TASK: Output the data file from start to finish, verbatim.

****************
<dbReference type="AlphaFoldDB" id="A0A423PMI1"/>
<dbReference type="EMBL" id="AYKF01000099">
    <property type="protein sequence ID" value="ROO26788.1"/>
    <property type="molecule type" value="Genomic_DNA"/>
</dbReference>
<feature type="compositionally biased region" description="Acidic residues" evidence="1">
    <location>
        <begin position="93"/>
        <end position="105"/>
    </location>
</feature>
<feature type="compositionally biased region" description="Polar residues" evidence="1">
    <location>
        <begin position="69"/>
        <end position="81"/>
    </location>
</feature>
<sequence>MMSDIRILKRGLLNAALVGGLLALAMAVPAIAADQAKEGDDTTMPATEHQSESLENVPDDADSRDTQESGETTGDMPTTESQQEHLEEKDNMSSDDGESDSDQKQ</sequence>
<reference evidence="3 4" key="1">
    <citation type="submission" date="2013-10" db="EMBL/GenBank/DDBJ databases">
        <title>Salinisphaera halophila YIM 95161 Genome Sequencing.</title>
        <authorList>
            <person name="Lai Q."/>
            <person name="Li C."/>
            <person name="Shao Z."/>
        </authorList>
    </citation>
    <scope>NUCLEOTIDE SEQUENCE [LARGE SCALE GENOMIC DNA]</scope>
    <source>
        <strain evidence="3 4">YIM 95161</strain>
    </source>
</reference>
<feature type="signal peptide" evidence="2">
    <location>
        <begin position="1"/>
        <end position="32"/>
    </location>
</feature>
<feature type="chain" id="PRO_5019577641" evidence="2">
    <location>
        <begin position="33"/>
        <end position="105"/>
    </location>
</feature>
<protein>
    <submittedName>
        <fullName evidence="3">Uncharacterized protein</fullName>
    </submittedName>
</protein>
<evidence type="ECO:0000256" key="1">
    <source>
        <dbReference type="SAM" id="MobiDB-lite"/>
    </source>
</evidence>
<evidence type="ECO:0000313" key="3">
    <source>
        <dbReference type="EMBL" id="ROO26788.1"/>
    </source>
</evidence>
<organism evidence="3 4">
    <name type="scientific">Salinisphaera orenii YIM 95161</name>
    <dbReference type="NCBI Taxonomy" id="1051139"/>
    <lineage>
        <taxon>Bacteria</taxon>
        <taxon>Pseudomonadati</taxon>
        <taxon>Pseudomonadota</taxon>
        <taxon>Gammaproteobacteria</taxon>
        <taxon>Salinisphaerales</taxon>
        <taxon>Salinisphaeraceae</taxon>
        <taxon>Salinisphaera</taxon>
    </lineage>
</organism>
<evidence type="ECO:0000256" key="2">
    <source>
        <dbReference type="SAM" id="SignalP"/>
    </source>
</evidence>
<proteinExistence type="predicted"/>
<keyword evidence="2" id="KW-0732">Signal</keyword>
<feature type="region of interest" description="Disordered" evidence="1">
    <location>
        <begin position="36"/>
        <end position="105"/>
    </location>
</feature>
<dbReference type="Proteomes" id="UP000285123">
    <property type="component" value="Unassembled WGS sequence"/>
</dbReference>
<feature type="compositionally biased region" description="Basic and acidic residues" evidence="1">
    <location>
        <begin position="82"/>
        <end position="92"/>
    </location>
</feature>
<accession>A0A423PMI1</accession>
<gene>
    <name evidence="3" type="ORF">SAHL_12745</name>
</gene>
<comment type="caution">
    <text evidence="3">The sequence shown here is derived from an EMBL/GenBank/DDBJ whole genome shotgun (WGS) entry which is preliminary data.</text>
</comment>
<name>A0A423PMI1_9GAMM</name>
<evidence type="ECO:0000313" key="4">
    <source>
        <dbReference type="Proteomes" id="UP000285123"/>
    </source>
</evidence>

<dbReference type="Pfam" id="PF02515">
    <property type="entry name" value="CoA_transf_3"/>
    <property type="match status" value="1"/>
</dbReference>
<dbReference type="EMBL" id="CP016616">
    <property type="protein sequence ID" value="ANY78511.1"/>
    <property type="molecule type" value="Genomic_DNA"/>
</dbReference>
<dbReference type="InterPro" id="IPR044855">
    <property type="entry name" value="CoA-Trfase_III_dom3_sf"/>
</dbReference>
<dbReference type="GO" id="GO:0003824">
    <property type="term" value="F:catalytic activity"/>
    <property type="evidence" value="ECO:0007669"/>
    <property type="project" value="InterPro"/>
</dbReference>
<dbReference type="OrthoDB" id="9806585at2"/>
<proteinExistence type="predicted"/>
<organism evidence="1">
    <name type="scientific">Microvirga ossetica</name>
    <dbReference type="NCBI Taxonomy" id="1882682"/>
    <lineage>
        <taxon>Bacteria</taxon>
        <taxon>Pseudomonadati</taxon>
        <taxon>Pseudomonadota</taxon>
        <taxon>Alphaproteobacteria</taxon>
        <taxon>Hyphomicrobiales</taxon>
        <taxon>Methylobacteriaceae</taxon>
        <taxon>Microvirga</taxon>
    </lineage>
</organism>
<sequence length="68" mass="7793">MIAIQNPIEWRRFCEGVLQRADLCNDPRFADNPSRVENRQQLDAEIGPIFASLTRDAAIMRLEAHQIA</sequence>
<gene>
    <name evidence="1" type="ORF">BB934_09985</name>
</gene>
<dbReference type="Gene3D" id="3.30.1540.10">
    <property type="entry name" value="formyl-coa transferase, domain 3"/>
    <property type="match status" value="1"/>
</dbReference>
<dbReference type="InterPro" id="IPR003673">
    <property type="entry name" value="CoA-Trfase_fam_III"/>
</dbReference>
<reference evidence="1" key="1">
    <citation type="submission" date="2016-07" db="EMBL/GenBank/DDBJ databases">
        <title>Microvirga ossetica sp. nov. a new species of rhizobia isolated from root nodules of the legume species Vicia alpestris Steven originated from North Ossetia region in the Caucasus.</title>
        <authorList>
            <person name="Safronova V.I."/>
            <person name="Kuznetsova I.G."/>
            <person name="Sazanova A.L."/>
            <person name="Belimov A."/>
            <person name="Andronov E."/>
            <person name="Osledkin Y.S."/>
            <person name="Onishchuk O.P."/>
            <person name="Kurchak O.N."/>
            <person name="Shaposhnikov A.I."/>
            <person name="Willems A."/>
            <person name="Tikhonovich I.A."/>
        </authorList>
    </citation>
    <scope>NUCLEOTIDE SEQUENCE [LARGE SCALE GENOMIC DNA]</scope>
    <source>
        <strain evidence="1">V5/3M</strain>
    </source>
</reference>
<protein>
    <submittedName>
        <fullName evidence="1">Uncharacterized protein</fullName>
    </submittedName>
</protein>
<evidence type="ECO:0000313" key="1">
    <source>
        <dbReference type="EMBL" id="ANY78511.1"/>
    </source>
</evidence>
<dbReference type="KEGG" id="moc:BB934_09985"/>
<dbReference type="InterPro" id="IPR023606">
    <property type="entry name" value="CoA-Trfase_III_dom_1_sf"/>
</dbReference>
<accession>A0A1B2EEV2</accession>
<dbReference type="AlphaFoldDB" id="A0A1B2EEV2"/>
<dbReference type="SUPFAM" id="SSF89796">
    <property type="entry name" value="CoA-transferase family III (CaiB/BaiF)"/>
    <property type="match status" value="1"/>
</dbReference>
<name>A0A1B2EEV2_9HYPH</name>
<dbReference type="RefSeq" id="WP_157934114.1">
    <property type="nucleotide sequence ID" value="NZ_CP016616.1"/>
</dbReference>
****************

<dbReference type="AlphaFoldDB" id="A0A423PMI1"/>
<dbReference type="EMBL" id="AYKF01000099">
    <property type="protein sequence ID" value="ROO26788.1"/>
    <property type="molecule type" value="Genomic_DNA"/>
</dbReference>
<feature type="compositionally biased region" description="Acidic residues" evidence="1">
    <location>
        <begin position="93"/>
        <end position="105"/>
    </location>
</feature>
<feature type="compositionally biased region" description="Polar residues" evidence="1">
    <location>
        <begin position="69"/>
        <end position="81"/>
    </location>
</feature>
<sequence>MMSDIRILKRGLLNAALVGGLLALAMAVPAIAADQAKEGDDTTMPATEHQSESLENVPDDADSRDTQESGETTGDMPTTESQQEHLEEKDNMSSDDGESDSDQKQ</sequence>
<reference evidence="3 4" key="1">
    <citation type="submission" date="2013-10" db="EMBL/GenBank/DDBJ databases">
        <title>Salinisphaera halophila YIM 95161 Genome Sequencing.</title>
        <authorList>
            <person name="Lai Q."/>
            <person name="Li C."/>
            <person name="Shao Z."/>
        </authorList>
    </citation>
    <scope>NUCLEOTIDE SEQUENCE [LARGE SCALE GENOMIC DNA]</scope>
    <source>
        <strain evidence="3 4">YIM 95161</strain>
    </source>
</reference>
<feature type="signal peptide" evidence="2">
    <location>
        <begin position="1"/>
        <end position="32"/>
    </location>
</feature>
<feature type="chain" id="PRO_5019577641" evidence="2">
    <location>
        <begin position="33"/>
        <end position="105"/>
    </location>
</feature>
<protein>
    <submittedName>
        <fullName evidence="3">Uncharacterized protein</fullName>
    </submittedName>
</protein>
<evidence type="ECO:0000256" key="1">
    <source>
        <dbReference type="SAM" id="MobiDB-lite"/>
    </source>
</evidence>
<evidence type="ECO:0000313" key="3">
    <source>
        <dbReference type="EMBL" id="ROO26788.1"/>
    </source>
</evidence>
<organism evidence="3 4">
    <name type="scientific">Salinisphaera orenii YIM 95161</name>
    <dbReference type="NCBI Taxonomy" id="1051139"/>
    <lineage>
        <taxon>Bacteria</taxon>
        <taxon>Pseudomonadati</taxon>
        <taxon>Pseudomonadota</taxon>
        <taxon>Gammaproteobacteria</taxon>
        <taxon>Salinisphaerales</taxon>
        <taxon>Salinisphaeraceae</taxon>
        <taxon>Salinisphaera</taxon>
    </lineage>
</organism>
<evidence type="ECO:0000256" key="2">
    <source>
        <dbReference type="SAM" id="SignalP"/>
    </source>
</evidence>
<proteinExistence type="predicted"/>
<keyword evidence="2" id="KW-0732">Signal</keyword>
<feature type="region of interest" description="Disordered" evidence="1">
    <location>
        <begin position="36"/>
        <end position="105"/>
    </location>
</feature>
<dbReference type="Proteomes" id="UP000285123">
    <property type="component" value="Unassembled WGS sequence"/>
</dbReference>
<feature type="compositionally biased region" description="Basic and acidic residues" evidence="1">
    <location>
        <begin position="82"/>
        <end position="92"/>
    </location>
</feature>
<accession>A0A423PMI1</accession>
<gene>
    <name evidence="3" type="ORF">SAHL_12745</name>
</gene>
<comment type="caution">
    <text evidence="3">The sequence shown here is derived from an EMBL/GenBank/DDBJ whole genome shotgun (WGS) entry which is preliminary data.</text>
</comment>
<name>A0A423PMI1_9GAMM</name>
<evidence type="ECO:0000313" key="4">
    <source>
        <dbReference type="Proteomes" id="UP000285123"/>
    </source>
</evidence>

<dbReference type="Pfam" id="PF02515">
    <property type="entry name" value="CoA_transf_3"/>
    <property type="match status" value="1"/>
</dbReference>
<dbReference type="EMBL" id="CP016616">
    <property type="protein sequence ID" value="ANY78511.1"/>
    <property type="molecule type" value="Genomic_DNA"/>
</dbReference>
<dbReference type="InterPro" id="IPR044855">
    <property type="entry name" value="CoA-Trfase_III_dom3_sf"/>
</dbReference>
<dbReference type="GO" id="GO:0003824">
    <property type="term" value="F:catalytic activity"/>
    <property type="evidence" value="ECO:0007669"/>
    <property type="project" value="InterPro"/>
</dbReference>
<dbReference type="OrthoDB" id="9806585at2"/>
<proteinExistence type="predicted"/>
<organism evidence="1">
    <name type="scientific">Microvirga ossetica</name>
    <dbReference type="NCBI Taxonomy" id="1882682"/>
    <lineage>
        <taxon>Bacteria</taxon>
        <taxon>Pseudomonadati</taxon>
        <taxon>Pseudomonadota</taxon>
        <taxon>Alphaproteobacteria</taxon>
        <taxon>Hyphomicrobiales</taxon>
        <taxon>Methylobacteriaceae</taxon>
        <taxon>Microvirga</taxon>
    </lineage>
</organism>
<sequence length="68" mass="7793">MIAIQNPIEWRRFCEGVLQRADLCNDPRFADNPSRVENRQQLDAEIGPIFASLTRDAAIMRLEAHQIA</sequence>
<gene>
    <name evidence="1" type="ORF">BB934_09985</name>
</gene>
<dbReference type="Gene3D" id="3.30.1540.10">
    <property type="entry name" value="formyl-coa transferase, domain 3"/>
    <property type="match status" value="1"/>
</dbReference>
<dbReference type="InterPro" id="IPR003673">
    <property type="entry name" value="CoA-Trfase_fam_III"/>
</dbReference>
<reference evidence="1" key="1">
    <citation type="submission" date="2016-07" db="EMBL/GenBank/DDBJ databases">
        <title>Microvirga ossetica sp. nov. a new species of rhizobia isolated from root nodules of the legume species Vicia alpestris Steven originated from North Ossetia region in the Caucasus.</title>
        <authorList>
            <person name="Safronova V.I."/>
            <person name="Kuznetsova I.G."/>
            <person name="Sazanova A.L."/>
            <person name="Belimov A."/>
            <person name="Andronov E."/>
            <person name="Osledkin Y.S."/>
            <person name="Onishchuk O.P."/>
            <person name="Kurchak O.N."/>
            <person name="Shaposhnikov A.I."/>
            <person name="Willems A."/>
            <person name="Tikhonovich I.A."/>
        </authorList>
    </citation>
    <scope>NUCLEOTIDE SEQUENCE [LARGE SCALE GENOMIC DNA]</scope>
    <source>
        <strain evidence="1">V5/3M</strain>
    </source>
</reference>
<protein>
    <submittedName>
        <fullName evidence="1">Uncharacterized protein</fullName>
    </submittedName>
</protein>
<evidence type="ECO:0000313" key="1">
    <source>
        <dbReference type="EMBL" id="ANY78511.1"/>
    </source>
</evidence>
<dbReference type="KEGG" id="moc:BB934_09985"/>
<dbReference type="InterPro" id="IPR023606">
    <property type="entry name" value="CoA-Trfase_III_dom_1_sf"/>
</dbReference>
<accession>A0A1B2EEV2</accession>
<dbReference type="AlphaFoldDB" id="A0A1B2EEV2"/>
<dbReference type="SUPFAM" id="SSF89796">
    <property type="entry name" value="CoA-transferase family III (CaiB/BaiF)"/>
    <property type="match status" value="1"/>
</dbReference>
<name>A0A1B2EEV2_9HYPH</name>
<dbReference type="RefSeq" id="WP_157934114.1">
    <property type="nucleotide sequence ID" value="NZ_CP016616.1"/>
</dbReference>